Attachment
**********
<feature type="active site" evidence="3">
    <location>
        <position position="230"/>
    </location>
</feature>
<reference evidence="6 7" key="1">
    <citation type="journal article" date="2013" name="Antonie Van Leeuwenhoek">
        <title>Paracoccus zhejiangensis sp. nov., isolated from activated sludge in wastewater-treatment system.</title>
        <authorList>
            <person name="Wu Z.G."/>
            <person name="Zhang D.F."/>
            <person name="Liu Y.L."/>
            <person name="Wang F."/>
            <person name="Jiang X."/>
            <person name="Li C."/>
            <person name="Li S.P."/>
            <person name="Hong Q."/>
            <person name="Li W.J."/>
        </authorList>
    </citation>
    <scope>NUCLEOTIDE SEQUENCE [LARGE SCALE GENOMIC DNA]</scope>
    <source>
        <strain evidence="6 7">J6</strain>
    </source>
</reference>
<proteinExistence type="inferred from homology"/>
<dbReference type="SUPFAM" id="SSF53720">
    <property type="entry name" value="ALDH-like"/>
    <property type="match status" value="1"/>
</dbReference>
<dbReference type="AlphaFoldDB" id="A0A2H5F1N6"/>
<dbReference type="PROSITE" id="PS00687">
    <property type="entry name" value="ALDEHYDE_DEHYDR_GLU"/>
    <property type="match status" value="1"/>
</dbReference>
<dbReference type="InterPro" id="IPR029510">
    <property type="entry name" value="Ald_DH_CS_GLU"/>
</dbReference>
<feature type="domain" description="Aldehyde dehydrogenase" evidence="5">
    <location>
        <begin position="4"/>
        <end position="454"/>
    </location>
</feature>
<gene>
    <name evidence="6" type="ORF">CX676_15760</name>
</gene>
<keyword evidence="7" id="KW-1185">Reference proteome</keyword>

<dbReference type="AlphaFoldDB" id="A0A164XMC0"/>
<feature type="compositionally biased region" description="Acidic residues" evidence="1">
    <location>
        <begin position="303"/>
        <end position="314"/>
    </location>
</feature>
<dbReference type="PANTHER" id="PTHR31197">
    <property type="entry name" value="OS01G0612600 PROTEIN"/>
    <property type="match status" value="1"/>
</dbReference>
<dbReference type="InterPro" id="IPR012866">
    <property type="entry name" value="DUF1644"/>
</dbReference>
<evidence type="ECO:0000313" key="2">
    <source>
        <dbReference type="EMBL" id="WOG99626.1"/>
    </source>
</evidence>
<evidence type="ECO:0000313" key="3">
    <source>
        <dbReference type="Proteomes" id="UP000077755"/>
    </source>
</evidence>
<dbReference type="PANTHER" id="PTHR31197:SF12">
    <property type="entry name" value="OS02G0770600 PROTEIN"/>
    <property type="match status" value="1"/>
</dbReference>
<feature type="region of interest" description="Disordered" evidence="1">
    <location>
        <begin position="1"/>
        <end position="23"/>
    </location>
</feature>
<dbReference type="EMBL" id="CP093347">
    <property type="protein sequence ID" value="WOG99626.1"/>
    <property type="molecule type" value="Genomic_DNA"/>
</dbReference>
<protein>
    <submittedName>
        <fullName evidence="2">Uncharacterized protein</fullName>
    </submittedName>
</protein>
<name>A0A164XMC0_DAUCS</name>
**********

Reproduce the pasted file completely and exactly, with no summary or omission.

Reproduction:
<feature type="active site" evidence="3">
    <location>
        <position position="230"/>
    </location>
</feature>
<reference evidence="6 7" key="1">
    <citation type="journal article" date="2013" name="Antonie Van Leeuwenhoek">
        <title>Paracoccus zhejiangensis sp. nov., isolated from activated sludge in wastewater-treatment system.</title>
        <authorList>
            <person name="Wu Z.G."/>
            <person name="Zhang D.F."/>
            <person name="Liu Y.L."/>
            <person name="Wang F."/>
            <person name="Jiang X."/>
            <person name="Li C."/>
            <person name="Li S.P."/>
            <person name="Hong Q."/>
            <person name="Li W.J."/>
        </authorList>
    </citation>
    <scope>NUCLEOTIDE SEQUENCE [LARGE SCALE GENOMIC DNA]</scope>
    <source>
        <strain evidence="6 7">J6</strain>
    </source>
</reference>
<proteinExistence type="inferred from homology"/>
<dbReference type="SUPFAM" id="SSF53720">
    <property type="entry name" value="ALDH-like"/>
    <property type="match status" value="1"/>
</dbReference>
<dbReference type="AlphaFoldDB" id="A0A2H5F1N6"/>
<dbReference type="PROSITE" id="PS00687">
    <property type="entry name" value="ALDEHYDE_DEHYDR_GLU"/>
    <property type="match status" value="1"/>
</dbReference>
<dbReference type="InterPro" id="IPR029510">
    <property type="entry name" value="Ald_DH_CS_GLU"/>
</dbReference>
<feature type="domain" description="Aldehyde dehydrogenase" evidence="5">
    <location>
        <begin position="4"/>
        <end position="454"/>
    </location>
</feature>
<gene>
    <name evidence="6" type="ORF">CX676_15760</name>
</gene>
<keyword evidence="7" id="KW-1185">Reference proteome</keyword>

<dbReference type="AlphaFoldDB" id="A0A164XMC0"/>
<feature type="compositionally biased region" description="Acidic residues" evidence="1">
    <location>
        <begin position="303"/>
        <end position="314"/>
    </location>
</feature>
<dbReference type="PANTHER" id="PTHR31197">
    <property type="entry name" value="OS01G0612600 PROTEIN"/>
    <property type="match status" value="1"/>
</dbReference>
<dbReference type="InterPro" id="IPR012866">
    <property type="entry name" value="DUF1644"/>
</dbReference>
<evidence type="ECO:0000313" key="2">
    <source>
        <dbReference type="EMBL" id="WOG99626.1"/>
    </source>
</evidence>
<evidence type="ECO:0000313" key="3">
    <source>
        <dbReference type="Proteomes" id="UP000077755"/>
    </source>
</evidence>
<dbReference type="PANTHER" id="PTHR31197:SF12">
    <property type="entry name" value="OS02G0770600 PROTEIN"/>
    <property type="match status" value="1"/>
</dbReference>
<feature type="region of interest" description="Disordered" evidence="1">
    <location>
        <begin position="1"/>
        <end position="23"/>
    </location>
</feature>
<dbReference type="EMBL" id="CP093347">
    <property type="protein sequence ID" value="WOG99626.1"/>
    <property type="molecule type" value="Genomic_DNA"/>
</dbReference>
<protein>
    <submittedName>
        <fullName evidence="2">Uncharacterized protein</fullName>
    </submittedName>
</protein>
<name>A0A164XMC0_DAUCS</name>